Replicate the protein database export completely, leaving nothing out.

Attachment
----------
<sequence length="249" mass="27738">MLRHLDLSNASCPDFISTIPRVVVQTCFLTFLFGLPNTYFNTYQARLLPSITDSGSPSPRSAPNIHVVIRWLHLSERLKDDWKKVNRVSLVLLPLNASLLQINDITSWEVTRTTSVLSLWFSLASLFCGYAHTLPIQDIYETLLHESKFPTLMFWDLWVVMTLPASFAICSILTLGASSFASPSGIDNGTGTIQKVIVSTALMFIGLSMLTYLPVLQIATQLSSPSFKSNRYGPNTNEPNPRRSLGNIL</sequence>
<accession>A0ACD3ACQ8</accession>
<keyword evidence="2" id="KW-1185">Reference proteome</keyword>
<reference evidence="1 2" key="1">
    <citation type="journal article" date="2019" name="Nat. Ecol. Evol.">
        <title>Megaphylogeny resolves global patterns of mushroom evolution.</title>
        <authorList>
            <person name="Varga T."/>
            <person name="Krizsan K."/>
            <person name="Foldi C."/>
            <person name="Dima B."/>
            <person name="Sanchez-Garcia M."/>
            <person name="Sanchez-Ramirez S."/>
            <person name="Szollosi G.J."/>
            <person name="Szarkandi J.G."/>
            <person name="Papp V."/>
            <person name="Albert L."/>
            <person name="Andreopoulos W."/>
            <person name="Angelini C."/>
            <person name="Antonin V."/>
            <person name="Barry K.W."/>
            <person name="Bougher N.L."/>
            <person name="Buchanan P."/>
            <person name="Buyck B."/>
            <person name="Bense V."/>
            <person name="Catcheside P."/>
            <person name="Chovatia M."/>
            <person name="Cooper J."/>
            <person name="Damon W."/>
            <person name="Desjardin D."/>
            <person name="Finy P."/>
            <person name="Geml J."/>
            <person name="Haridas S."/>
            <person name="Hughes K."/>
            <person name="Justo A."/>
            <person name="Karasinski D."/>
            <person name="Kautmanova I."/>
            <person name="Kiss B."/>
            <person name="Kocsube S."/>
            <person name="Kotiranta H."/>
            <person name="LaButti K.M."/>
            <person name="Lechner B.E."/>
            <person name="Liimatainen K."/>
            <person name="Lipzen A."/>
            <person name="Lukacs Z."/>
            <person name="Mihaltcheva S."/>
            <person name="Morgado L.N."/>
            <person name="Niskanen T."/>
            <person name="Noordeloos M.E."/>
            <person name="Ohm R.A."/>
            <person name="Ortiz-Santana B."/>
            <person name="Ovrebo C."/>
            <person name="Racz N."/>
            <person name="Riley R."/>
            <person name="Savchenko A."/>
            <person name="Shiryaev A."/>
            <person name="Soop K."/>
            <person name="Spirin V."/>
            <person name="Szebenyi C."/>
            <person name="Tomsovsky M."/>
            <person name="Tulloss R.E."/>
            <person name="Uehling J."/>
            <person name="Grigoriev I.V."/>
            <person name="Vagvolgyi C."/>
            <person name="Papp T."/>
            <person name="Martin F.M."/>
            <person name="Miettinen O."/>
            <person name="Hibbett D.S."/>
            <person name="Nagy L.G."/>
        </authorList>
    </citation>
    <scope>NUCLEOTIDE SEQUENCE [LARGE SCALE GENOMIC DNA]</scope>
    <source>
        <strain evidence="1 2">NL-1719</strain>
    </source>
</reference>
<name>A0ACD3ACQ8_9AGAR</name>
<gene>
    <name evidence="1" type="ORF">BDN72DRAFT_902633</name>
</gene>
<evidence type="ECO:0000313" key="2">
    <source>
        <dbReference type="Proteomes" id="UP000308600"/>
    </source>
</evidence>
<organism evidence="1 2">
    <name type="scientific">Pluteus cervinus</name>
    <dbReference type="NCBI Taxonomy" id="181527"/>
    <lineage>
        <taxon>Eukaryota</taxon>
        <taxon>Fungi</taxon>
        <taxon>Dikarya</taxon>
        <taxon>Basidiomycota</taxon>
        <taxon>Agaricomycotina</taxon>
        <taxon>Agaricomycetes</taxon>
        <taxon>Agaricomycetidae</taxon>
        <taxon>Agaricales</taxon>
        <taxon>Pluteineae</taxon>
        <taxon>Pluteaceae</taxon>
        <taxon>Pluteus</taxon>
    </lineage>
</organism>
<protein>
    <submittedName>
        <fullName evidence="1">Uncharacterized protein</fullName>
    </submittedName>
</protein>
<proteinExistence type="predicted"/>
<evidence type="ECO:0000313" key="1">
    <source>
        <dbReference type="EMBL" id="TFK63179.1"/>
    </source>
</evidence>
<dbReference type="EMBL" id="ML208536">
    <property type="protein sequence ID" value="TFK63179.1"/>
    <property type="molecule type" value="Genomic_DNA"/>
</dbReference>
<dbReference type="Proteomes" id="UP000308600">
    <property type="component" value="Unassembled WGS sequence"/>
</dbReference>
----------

<sequence length="249" mass="27738">MLRHLDLSNASCPDFISTIPRVVVQTCFLTFLFGLPNTYFNTYQARLLPSITDSGSPSPRSAPNIHVVIRWLHLSERLKDDWKKVNRVSLVLLPLNASLLQINDITSWEVTRTTSVLSLWFSLASLFCGYAHTLPIQDIYETLLHESKFPTLMFWDLWVVMTLPASFAICSILTLGASSFASPSGIDNGTGTIQKVIVSTALMFIGLSMLTYLPVLQIATQLSSPSFKSNRYGPNTNEPNPRRSLGNIL</sequence>
<accession>A0ACD3ACQ8</accession>
<keyword evidence="2" id="KW-1185">Reference proteome</keyword>
<reference evidence="1 2" key="1">
    <citation type="journal article" date="2019" name="Nat. Ecol. Evol.">
        <title>Megaphylogeny resolves global patterns of mushroom evolution.</title>
        <authorList>
            <person name="Varga T."/>
            <person name="Krizsan K."/>
            <person name="Foldi C."/>
            <person name="Dima B."/>
            <person name="Sanchez-Garcia M."/>
            <person name="Sanchez-Ramirez S."/>
            <person name="Szollosi G.J."/>
            <person name="Szarkandi J.G."/>
            <person name="Papp V."/>
            <person name="Albert L."/>
            <person name="Andreopoulos W."/>
            <person name="Angelini C."/>
            <person name="Antonin V."/>
            <person name="Barry K.W."/>
            <person name="Bougher N.L."/>
            <person name="Buchanan P."/>
            <person name="Buyck B."/>
            <person name="Bense V."/>
            <person name="Catcheside P."/>
            <person name="Chovatia M."/>
            <person name="Cooper J."/>
            <person name="Damon W."/>
            <person name="Desjardin D."/>
            <person name="Finy P."/>
            <person name="Geml J."/>
            <person name="Haridas S."/>
            <person name="Hughes K."/>
            <person name="Justo A."/>
            <person name="Karasinski D."/>
            <person name="Kautmanova I."/>
            <person name="Kiss B."/>
            <person name="Kocsube S."/>
            <person name="Kotiranta H."/>
            <person name="LaButti K.M."/>
            <person name="Lechner B.E."/>
            <person name="Liimatainen K."/>
            <person name="Lipzen A."/>
            <person name="Lukacs Z."/>
            <person name="Mihaltcheva S."/>
            <person name="Morgado L.N."/>
            <person name="Niskanen T."/>
            <person name="Noordeloos M.E."/>
            <person name="Ohm R.A."/>
            <person name="Ortiz-Santana B."/>
            <person name="Ovrebo C."/>
            <person name="Racz N."/>
            <person name="Riley R."/>
            <person name="Savchenko A."/>
            <person name="Shiryaev A."/>
            <person name="Soop K."/>
            <person name="Spirin V."/>
            <person name="Szebenyi C."/>
            <person name="Tomsovsky M."/>
            <person name="Tulloss R.E."/>
            <person name="Uehling J."/>
            <person name="Grigoriev I.V."/>
            <person name="Vagvolgyi C."/>
            <person name="Papp T."/>
            <person name="Martin F.M."/>
            <person name="Miettinen O."/>
            <person name="Hibbett D.S."/>
            <person name="Nagy L.G."/>
        </authorList>
    </citation>
    <scope>NUCLEOTIDE SEQUENCE [LARGE SCALE GENOMIC DNA]</scope>
    <source>
        <strain evidence="1 2">NL-1719</strain>
    </source>
</reference>
<name>A0ACD3ACQ8_9AGAR</name>
<gene>
    <name evidence="1" type="ORF">BDN72DRAFT_902633</name>
</gene>
<evidence type="ECO:0000313" key="2">
    <source>
        <dbReference type="Proteomes" id="UP000308600"/>
    </source>
</evidence>
<organism evidence="1 2">
    <name type="scientific">Pluteus cervinus</name>
    <dbReference type="NCBI Taxonomy" id="181527"/>
    <lineage>
        <taxon>Eukaryota</taxon>
        <taxon>Fungi</taxon>
        <taxon>Dikarya</taxon>
        <taxon>Basidiomycota</taxon>
        <taxon>Agaricomycotina</taxon>
        <taxon>Agaricomycetes</taxon>
        <taxon>Agaricomycetidae</taxon>
        <taxon>Agaricales</taxon>
        <taxon>Pluteineae</taxon>
        <taxon>Pluteaceae</taxon>
        <taxon>Pluteus</taxon>
    </lineage>
</organism>
<protein>
    <submittedName>
        <fullName evidence="1">Uncharacterized protein</fullName>
    </submittedName>
</protein>
<proteinExistence type="predicted"/>
<evidence type="ECO:0000313" key="1">
    <source>
        <dbReference type="EMBL" id="TFK63179.1"/>
    </source>
</evidence>
<dbReference type="EMBL" id="ML208536">
    <property type="protein sequence ID" value="TFK63179.1"/>
    <property type="molecule type" value="Genomic_DNA"/>
</dbReference>
<dbReference type="Proteomes" id="UP000308600">
    <property type="component" value="Unassembled WGS sequence"/>
</dbReference>